Washington International Law Journal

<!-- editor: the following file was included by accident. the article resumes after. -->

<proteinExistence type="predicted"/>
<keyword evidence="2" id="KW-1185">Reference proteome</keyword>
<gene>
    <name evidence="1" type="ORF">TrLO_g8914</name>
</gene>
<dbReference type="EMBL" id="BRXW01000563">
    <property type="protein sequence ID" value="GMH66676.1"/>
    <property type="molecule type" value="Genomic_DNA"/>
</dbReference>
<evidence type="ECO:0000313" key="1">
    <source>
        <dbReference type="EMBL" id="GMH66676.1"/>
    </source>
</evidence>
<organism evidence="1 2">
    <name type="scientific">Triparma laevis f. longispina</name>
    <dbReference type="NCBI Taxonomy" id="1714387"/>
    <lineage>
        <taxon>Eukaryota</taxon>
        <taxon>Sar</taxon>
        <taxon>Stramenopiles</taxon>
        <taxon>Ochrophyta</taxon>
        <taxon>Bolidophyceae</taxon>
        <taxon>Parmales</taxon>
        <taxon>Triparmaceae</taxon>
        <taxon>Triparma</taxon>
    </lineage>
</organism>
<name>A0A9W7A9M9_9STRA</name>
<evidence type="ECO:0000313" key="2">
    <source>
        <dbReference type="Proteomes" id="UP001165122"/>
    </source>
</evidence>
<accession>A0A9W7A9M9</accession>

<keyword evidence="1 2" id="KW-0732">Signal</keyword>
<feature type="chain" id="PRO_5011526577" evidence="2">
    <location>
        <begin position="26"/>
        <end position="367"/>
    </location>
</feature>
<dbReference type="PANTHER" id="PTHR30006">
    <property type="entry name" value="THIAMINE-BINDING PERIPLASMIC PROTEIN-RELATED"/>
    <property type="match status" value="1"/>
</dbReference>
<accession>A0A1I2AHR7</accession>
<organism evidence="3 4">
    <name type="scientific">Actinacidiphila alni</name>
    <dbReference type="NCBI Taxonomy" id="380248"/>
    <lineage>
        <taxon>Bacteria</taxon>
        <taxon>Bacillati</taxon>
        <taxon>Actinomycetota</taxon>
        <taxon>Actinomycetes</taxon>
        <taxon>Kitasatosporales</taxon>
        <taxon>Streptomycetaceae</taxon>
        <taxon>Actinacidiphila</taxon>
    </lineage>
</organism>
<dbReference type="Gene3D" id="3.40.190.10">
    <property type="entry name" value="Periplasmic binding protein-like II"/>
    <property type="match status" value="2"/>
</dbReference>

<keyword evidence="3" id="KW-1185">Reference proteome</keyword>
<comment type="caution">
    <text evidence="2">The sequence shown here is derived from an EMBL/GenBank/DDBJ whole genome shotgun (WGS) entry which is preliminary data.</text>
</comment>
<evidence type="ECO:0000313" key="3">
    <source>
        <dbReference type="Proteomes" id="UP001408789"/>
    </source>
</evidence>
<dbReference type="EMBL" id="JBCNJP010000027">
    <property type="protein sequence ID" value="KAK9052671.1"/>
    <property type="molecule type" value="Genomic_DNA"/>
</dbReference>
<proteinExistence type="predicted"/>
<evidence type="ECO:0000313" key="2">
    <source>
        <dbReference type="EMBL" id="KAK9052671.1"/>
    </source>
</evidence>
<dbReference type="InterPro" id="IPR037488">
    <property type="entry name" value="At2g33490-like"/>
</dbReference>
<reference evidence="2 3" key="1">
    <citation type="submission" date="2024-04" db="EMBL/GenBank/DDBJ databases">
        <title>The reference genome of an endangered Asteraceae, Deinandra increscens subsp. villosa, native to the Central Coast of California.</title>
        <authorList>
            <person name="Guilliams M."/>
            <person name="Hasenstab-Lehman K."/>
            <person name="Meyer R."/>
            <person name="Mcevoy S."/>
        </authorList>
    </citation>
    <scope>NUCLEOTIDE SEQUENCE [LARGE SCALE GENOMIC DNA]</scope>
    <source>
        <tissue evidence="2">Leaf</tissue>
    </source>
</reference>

The national constitutions of Japan and the United States describe which domestic branches conclude “treaties” and how they do it. In both countries, the legislative branch plays a critical role in the treaty-making process, checking and controlling the executive branch. However, both nations enter international agreements without following the procedures explicitly provided in their national constitutions. Such agreements are called “executive agreements.” In both Japan and the United States, the practice of entering executive agreements has been recognized since the adoption of the current constitutions, and the number of such agreements—in lieu of treaties—is rising. Despite contrasting government and legal systems, the two countries share similarities with regard to executive agreements and the domestic legal force of international agreements. This Article compares the practices of entering executive agreements and shows some differences and similarities by analyzing the drafting history of the constitutions, the history of executive agreements, their types, and their domestic legal force.